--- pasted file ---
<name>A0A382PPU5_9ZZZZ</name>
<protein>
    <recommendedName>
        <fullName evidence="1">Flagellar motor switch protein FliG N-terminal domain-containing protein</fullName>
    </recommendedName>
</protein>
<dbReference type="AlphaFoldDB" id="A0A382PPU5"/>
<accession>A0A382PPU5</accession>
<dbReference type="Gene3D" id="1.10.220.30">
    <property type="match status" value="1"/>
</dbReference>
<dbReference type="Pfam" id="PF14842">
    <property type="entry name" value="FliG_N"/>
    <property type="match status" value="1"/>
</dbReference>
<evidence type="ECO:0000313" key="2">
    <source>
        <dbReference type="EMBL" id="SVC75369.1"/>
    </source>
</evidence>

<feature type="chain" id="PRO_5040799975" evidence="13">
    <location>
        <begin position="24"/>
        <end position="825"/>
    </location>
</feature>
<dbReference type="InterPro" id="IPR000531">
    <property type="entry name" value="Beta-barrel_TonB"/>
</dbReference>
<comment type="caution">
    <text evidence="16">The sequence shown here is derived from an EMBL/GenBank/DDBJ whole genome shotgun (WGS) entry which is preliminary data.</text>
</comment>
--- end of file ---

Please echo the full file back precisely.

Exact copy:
<name>A0A382PPU5_9ZZZZ</name>
<protein>
    <recommendedName>
        <fullName evidence="1">Flagellar motor switch protein FliG N-terminal domain-containing protein</fullName>
    </recommendedName>
</protein>
<dbReference type="AlphaFoldDB" id="A0A382PPU5"/>
<accession>A0A382PPU5</accession>
<dbReference type="Gene3D" id="1.10.220.30">
    <property type="match status" value="1"/>
</dbReference>
<dbReference type="Pfam" id="PF14842">
    <property type="entry name" value="FliG_N"/>
    <property type="match status" value="1"/>
</dbReference>
<evidence type="ECO:0000313" key="2">
    <source>
        <dbReference type="EMBL" id="SVC75369.1"/>
    </source>
</evidence>

<feature type="chain" id="PRO_5040799975" evidence="13">
    <location>
        <begin position="24"/>
        <end position="825"/>
    </location>
</feature>
<dbReference type="InterPro" id="IPR000531">
    <property type="entry name" value="Beta-barrel_TonB"/>
</dbReference>
<comment type="caution">
    <text evidence="16">The sequence shown here is derived from an EMBL/GenBank/DDBJ whole genome shotgun (WGS) entry which is preliminary data.</text>
</comment>